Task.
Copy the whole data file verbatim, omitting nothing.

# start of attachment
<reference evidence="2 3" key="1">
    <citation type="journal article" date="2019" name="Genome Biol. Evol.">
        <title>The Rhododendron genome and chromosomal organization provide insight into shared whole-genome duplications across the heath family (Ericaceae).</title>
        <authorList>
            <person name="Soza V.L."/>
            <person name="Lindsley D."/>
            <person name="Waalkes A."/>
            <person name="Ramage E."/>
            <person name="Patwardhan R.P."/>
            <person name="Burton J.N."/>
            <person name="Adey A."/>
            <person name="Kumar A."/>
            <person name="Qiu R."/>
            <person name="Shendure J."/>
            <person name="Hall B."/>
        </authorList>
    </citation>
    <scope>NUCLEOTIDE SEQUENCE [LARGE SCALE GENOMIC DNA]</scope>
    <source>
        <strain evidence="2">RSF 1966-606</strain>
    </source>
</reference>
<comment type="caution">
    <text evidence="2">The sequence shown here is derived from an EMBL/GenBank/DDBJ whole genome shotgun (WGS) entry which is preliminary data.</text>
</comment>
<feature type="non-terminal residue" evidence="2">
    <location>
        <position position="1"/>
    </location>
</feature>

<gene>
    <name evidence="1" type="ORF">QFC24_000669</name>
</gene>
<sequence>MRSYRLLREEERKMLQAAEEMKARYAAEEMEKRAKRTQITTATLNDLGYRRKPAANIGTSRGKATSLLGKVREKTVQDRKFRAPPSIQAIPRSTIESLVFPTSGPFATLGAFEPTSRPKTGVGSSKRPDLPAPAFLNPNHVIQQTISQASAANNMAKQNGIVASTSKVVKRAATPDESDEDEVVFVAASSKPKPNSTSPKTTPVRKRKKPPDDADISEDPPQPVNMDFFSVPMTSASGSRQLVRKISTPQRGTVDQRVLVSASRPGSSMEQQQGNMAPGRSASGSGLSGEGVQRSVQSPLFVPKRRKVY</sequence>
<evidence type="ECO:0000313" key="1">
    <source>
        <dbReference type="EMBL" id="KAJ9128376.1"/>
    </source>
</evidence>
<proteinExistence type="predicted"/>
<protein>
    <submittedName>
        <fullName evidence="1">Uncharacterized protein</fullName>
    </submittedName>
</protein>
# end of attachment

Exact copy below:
<reference evidence="2 3" key="1">
    <citation type="journal article" date="2019" name="Genome Biol. Evol.">
        <title>The Rhododendron genome and chromosomal organization provide insight into shared whole-genome duplications across the heath family (Ericaceae).</title>
        <authorList>
            <person name="Soza V.L."/>
            <person name="Lindsley D."/>
            <person name="Waalkes A."/>
            <person name="Ramage E."/>
            <person name="Patwardhan R.P."/>
            <person name="Burton J.N."/>
            <person name="Adey A."/>
            <person name="Kumar A."/>
            <person name="Qiu R."/>
            <person name="Shendure J."/>
            <person name="Hall B."/>
        </authorList>
    </citation>
    <scope>NUCLEOTIDE SEQUENCE [LARGE SCALE GENOMIC DNA]</scope>
    <source>
        <strain evidence="2">RSF 1966-606</strain>
    </source>
</reference>
<comment type="caution">
    <text evidence="2">The sequence shown here is derived from an EMBL/GenBank/DDBJ whole genome shotgun (WGS) entry which is preliminary data.</text>
</comment>
<feature type="non-terminal residue" evidence="2">
    <location>
        <position position="1"/>
    </location>
</feature>

<gene>
    <name evidence="1" type="ORF">QFC24_000669</name>
</gene>
<sequence>MRSYRLLREEERKMLQAAEEMKARYAAEEMEKRAKRTQITTATLNDLGYRRKPAANIGTSRGKATSLLGKVREKTVQDRKFRAPPSIQAIPRSTIESLVFPTSGPFATLGAFEPTSRPKTGVGSSKRPDLPAPAFLNPNHVIQQTISQASAANNMAKQNGIVASTSKVVKRAATPDESDEDEVVFVAASSKPKPNSTSPKTTPVRKRKKPPDDADISEDPPQPVNMDFFSVPMTSASGSRQLVRKISTPQRGTVDQRVLVSASRPGSSMEQQQGNMAPGRSASGSGLSGEGVQRSVQSPLFVPKRRKVY</sequence>
<evidence type="ECO:0000313" key="1">
    <source>
        <dbReference type="EMBL" id="KAJ9128376.1"/>
    </source>
</evidence>
<proteinExistence type="predicted"/>
<protein>
    <submittedName>
        <fullName evidence="1">Uncharacterized protein</fullName>
    </submittedName>
</protein>